|Adolescent boys in talk therapy group near Kampala, Uganda. Credit: StrongMinds|
Saturday, July 11, 2015
This was originally published on Global Health TV on June 29, 2015.
Sean Mayberry has spent his entire life surrounded by mental illness. As a child and an adult, people close to him have endured this affliction. But he had an epiphany when he happened upon a young man behind a farmhouse in Uganda, sitting in his own excrement and digging in the dirt.
“It was a turning point for me,” he recalls. “I left that young man knowing that I had to do something for the mental health of that continent. He gave me the courage to try to make a difference for some of his mentally ill brothers and sisters.”
Pauline Muchina is dealing with mental illness in her family in Kenya. Her 50-something sister lost her job due to depression and had to come home to live with her mother. She is now on medication and attends counseling.
Muchina also has a nephew suffering from depression. While in a government hospital, he was chained to a bed for one week and his condition got worse. Now the family has found a private rehabilitation center for him. He is getting better but it is costing the family $2,500 for six months. Muchina’s family is middle-class and can pay the treatment (with difficulty), but the vast majority of Kenyans could never afford such expensive treatment.
Mental disorders and substance abuse are the third greatest contributor to the global burden of disability with 23% of the burden – greater than cardiovascular disease or cancer.
Friday, July 3, 2015
BAMAKO, Mali — Djantou came here from Fangala, her village northwest of Bamako, to repair her fistula, a hole between the birth canal and the bladder or rectum caused by prolonged, obstructed labor without adequate treatment. Djantou’s fistula occurred while she was in labor during her first pregnancy. Her child was stillborn. She wants to have children in the future but she is afraid — both of the operation and of childbirth. Djantou is 15 years old.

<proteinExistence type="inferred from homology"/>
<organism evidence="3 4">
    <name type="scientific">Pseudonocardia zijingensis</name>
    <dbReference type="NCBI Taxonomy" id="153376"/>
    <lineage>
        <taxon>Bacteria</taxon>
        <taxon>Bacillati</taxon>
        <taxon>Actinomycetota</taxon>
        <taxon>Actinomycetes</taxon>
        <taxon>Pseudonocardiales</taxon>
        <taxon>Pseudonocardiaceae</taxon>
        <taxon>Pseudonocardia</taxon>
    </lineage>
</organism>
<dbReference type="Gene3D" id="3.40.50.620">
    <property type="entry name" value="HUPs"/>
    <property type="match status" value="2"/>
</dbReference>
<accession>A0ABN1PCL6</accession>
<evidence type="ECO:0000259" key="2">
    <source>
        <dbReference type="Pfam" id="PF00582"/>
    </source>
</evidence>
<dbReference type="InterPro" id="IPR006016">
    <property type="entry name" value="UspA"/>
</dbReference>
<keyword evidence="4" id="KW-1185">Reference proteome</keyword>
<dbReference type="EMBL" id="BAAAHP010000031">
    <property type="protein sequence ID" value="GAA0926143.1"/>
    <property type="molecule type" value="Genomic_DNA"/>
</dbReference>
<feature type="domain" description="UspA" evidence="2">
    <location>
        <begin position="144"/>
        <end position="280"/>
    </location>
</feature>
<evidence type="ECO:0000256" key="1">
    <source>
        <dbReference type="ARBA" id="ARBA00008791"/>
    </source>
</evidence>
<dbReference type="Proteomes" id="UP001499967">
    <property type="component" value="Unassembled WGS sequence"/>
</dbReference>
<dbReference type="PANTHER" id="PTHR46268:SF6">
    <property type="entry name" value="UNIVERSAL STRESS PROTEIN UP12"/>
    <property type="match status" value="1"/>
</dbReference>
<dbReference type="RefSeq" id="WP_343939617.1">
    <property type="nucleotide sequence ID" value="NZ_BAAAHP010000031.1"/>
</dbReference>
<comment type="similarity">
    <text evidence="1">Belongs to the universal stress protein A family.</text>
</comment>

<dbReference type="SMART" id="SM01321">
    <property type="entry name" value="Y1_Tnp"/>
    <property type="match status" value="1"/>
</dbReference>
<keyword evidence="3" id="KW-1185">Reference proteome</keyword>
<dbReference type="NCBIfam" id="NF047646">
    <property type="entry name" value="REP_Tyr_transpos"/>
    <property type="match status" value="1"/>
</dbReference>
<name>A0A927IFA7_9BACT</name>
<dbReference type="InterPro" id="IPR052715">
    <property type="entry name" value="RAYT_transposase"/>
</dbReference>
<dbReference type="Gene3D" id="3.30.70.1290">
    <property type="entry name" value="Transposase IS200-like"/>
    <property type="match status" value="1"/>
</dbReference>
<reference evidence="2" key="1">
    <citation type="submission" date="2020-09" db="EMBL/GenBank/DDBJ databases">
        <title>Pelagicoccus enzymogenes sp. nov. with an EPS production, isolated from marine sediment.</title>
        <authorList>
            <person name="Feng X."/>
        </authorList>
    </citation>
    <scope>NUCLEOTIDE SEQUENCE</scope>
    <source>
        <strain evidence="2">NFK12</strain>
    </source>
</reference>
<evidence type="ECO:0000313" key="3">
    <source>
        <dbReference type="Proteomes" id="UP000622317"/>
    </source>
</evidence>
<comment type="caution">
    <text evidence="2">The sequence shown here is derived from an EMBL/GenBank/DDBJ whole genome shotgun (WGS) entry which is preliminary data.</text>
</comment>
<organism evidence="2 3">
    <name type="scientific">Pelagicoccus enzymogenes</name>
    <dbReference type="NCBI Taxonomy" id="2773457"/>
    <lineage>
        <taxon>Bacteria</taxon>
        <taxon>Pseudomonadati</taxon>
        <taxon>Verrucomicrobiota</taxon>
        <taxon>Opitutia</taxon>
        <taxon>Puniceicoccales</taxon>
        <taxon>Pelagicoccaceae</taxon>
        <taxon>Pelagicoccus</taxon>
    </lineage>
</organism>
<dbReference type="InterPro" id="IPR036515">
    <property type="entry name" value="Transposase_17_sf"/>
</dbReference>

Rokia is from the village of Tarasso, near the border with Burkina Faso. Twenty years ago, she also developed fistula during her first pregnancy. The baby was stillborn. “The urine would not stop,” she said. Rokia has had two operations but both failed. She is now awaiting her third operation. Although she is 40 years old, she still very much wants to have children.
Fistula is a tragic condition that leaves women leaking urine, feces or both. It can lead to chronic medical problems and cause social exclusion. Women are often abandoned by their husbands and sometimes by their own families because of their incontinence and unpleasant smell. They face depression and social isolation — either self-imposed or by their sometimes unforgiving communities.
Thursday, July 2, 2015
|This ISHTAR wellness center in Nairobi works to ensure that gay men have access to non-discriminatory HIV and sexual health services. Credit: Corrie Wingate for the International HIV/AIDS Alliance.|
This blog was originally published by The Huffington Post on May 8, 2015.
Dominique, 26, realized he was gay in his early adolescence and now sells sex to other men to survive and to support his relatives in Kisii, in western Kenya. He goes regularly to a drop-in center outside Nairobi run by the Kenya AIDS NGO Consortium (KANCO) where he gets a holistic package of HIV and sexual and reproductive health services. As a result, he is HIV-negative.
Dominique is a good example of why we need to support people most vulnerable to HIV. Yet the language currently proposed in the Sustainable Development Goals (SDGs) falls short of prioritizing the most marginalized and vulnerable groups (the SDGs are the new development goals replacing the Millennium Development goals which expire later this year).
Goal 3 of the SDGs is to “ensure healthy lives and promote well-being for all ages.” Target 3.8 under this goal commits to Universal Health Coverage (UHC). Unfortunately, the UHC target and indicators do not meet the specific needs of the most marginalized, stigmatized and underserved people in the world — like men who have sex with men (who are 19 times more likely to contract HIV than the general population) and transgender women (who are up to 49 times more likely to acquire HIV than all adults of reproductive age).